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In the C++ standard draft (N3485), it states the following: unique_ptr observers [unique.ptr.single.observers]

typename add_lvalue_reference<T>::type operator*() const;

1 Requires: get() != nullptr.
2 Returns: *get().

pointer operator->() const noexcept;

3 Requires: get() != nullptr.
4 Returns: get().
5 Note: use typically requires that T be a complete type.

You can see that operator* (dereference) is not specified as noexcept, probably because it can cause a segfault, but then operator-> on the same object is specified as noexcept. The requirements for both are the same, however there is a difference in exception specification.

I have noticed they have different return types, one returns a pointer and the other a reference. Is that saying that operator-> doesn't actually dereference anything?

The fact of the matter is that using operator-> on a pointer of any kind which is NULL, will segfault (is UB). Why then, is one of these specified as noexcept and the other not?

I'm sure I've overlooked something.


Looking at std::shared_ptr we have this: shared_ptr observers [util.smartptr.shared.obs]

T& operator*() const noexcept;

T* operator->() const noexcept;

It's not the same? Does that have anything to do with the different ownership semantics?

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"Is that saying that operator-> doesn't actually dereference anything?" Yes, that's it – K-ballo Mar 4 '13 at 14:43
Maybe it's to allow implementations to throw on a null pointer dereference if they so choose. – Dan Dec 27 '14 at 21:31
up vote 24 down vote accepted

A segfault is outside of C++'s exception system. If you dereference a null pointer, you don't get any kind of exception thrown (well, atleast if you comply with the Require: clause; see below for details).

For operator->, it's typically implemented as simply return m_ptr; (or return get(); for unique_ptr). As you can see, the operator itself can't throw - it just returns the pointer. No dereferencing, no nothing. The language has some special rules for p->identifier:

§13.5.6 [over.ref] p1

An expression x->m is interpreted as (x.operator->())->m for a class object x of type T if T::operator->() exists and if the operator is selected as the best match function by the overload resolution mechanism (13.3).

The above applies recursively and in the end must yield a pointer, for which the built-in operator-> is used. This allows users of smart pointers and iterators to simply do smart->fun() without worrying about anything.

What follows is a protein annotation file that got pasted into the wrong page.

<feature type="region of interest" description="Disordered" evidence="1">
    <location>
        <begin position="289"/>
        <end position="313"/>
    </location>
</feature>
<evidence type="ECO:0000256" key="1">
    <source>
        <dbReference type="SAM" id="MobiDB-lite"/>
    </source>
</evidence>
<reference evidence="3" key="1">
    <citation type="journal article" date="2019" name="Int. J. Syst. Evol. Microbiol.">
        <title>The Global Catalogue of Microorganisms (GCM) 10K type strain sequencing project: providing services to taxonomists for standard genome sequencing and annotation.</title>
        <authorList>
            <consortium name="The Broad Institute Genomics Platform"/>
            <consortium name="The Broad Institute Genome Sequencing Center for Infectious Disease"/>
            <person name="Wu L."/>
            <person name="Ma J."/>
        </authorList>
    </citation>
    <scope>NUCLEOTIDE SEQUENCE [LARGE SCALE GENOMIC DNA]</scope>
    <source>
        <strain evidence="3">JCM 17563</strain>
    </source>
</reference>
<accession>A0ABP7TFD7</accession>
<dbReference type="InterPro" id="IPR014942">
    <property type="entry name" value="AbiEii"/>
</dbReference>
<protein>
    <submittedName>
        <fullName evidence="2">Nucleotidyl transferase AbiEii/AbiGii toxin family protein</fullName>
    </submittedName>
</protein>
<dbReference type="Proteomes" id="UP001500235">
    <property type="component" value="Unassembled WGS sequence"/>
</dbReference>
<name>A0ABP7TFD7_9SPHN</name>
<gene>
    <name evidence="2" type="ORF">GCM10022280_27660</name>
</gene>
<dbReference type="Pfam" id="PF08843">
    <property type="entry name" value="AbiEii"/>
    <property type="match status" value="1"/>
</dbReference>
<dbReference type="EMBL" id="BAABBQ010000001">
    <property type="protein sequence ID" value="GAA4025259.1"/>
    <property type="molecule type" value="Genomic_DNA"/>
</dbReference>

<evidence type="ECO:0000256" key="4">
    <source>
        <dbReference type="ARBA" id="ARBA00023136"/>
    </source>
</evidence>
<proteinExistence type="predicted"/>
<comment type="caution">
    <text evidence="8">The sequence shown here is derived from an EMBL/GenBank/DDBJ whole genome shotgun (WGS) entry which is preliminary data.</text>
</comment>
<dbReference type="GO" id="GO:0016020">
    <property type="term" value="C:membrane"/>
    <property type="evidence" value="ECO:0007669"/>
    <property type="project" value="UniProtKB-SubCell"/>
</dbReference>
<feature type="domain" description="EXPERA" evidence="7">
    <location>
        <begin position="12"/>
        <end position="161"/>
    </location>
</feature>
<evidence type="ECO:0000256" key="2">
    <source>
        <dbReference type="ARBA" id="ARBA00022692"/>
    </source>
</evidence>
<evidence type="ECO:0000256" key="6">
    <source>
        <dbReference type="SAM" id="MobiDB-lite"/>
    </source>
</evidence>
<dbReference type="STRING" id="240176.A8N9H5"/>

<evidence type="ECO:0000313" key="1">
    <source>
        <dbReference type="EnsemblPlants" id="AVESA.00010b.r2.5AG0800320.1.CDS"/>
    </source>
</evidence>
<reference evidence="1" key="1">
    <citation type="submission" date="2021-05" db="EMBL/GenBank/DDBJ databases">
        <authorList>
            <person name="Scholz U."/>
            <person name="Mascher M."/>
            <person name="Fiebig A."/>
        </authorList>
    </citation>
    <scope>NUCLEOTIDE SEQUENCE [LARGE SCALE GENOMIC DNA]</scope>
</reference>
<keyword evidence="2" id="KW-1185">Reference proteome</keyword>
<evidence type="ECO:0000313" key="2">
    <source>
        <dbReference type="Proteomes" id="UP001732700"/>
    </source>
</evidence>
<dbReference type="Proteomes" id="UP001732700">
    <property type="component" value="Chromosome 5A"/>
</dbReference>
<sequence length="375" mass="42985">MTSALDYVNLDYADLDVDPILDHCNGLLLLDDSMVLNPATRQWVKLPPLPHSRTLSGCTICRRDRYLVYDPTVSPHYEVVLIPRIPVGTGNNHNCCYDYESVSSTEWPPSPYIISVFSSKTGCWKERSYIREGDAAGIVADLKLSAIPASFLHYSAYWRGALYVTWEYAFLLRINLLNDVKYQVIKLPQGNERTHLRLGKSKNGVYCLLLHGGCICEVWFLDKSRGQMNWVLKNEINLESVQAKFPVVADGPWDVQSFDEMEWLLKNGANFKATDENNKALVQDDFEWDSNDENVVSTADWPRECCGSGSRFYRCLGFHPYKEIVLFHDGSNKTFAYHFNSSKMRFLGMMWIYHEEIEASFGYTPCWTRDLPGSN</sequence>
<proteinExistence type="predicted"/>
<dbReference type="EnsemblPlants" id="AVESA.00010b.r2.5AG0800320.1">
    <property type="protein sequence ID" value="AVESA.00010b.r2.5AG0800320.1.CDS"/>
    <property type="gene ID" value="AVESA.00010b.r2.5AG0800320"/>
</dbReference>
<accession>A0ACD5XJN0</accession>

A note for the Require: parts of the specification: These denote preconditions. If you don't meet them, you're invoking UB.

Why then, is one of these specified as noexcept and the other not?

To be honest, I'm not sure. It would seem that dereferencing a pointer should always be noexcept, however, unique_ptr allows you to completely change what the internal pointer type is (through the deleter). Now, as the user, you can define entirely different semantics for operator* on your pointer type. Maybe it computes things on the fly? All that fun stuff, which may throw.

Looking at std::shared_ptr we have this:

This is easy to explain - shared_ptr doesn't support the above-mentioned customization to the pointer type, which means the built-in semantics always apply - and *p where p is T* simply doesn't throw.

share|improve this answer
+1 for the possibility of custom semantics of operator*. – Angew Mar 4 '13 at 15:01
You can change the internal pointer type, but I don't think it's because of the deleter. The pointer is "std::remove_reference<D>::type::pointer if that type exists, otherwise T*" – Stephen Lin Mar 4 '13 at 15:02
@Stephen: D is the deleter type, and if that defines a nested pointer type, that one is used. – Xeo Mar 4 '13 at 15:03
@Red: It may contain a deleter, but that deleter has no influence whatsoever over the pointer type. Join me in the Lounge<C++> chatroom for more info. – Xeo Mar 4 '13 at 19:30
One use case for throwing on unique_ptr dereference is a custom pointer type that throws on null dereference. – Howard Hinnant Feb 9 '14 at 0:19

For what it's worth, here's a little of the history, and how things got the way they are now.

Before N3025, operator * wasn't specified with noexcept, but its description did contain a Throws: nothing. This requirement was removed in N3025: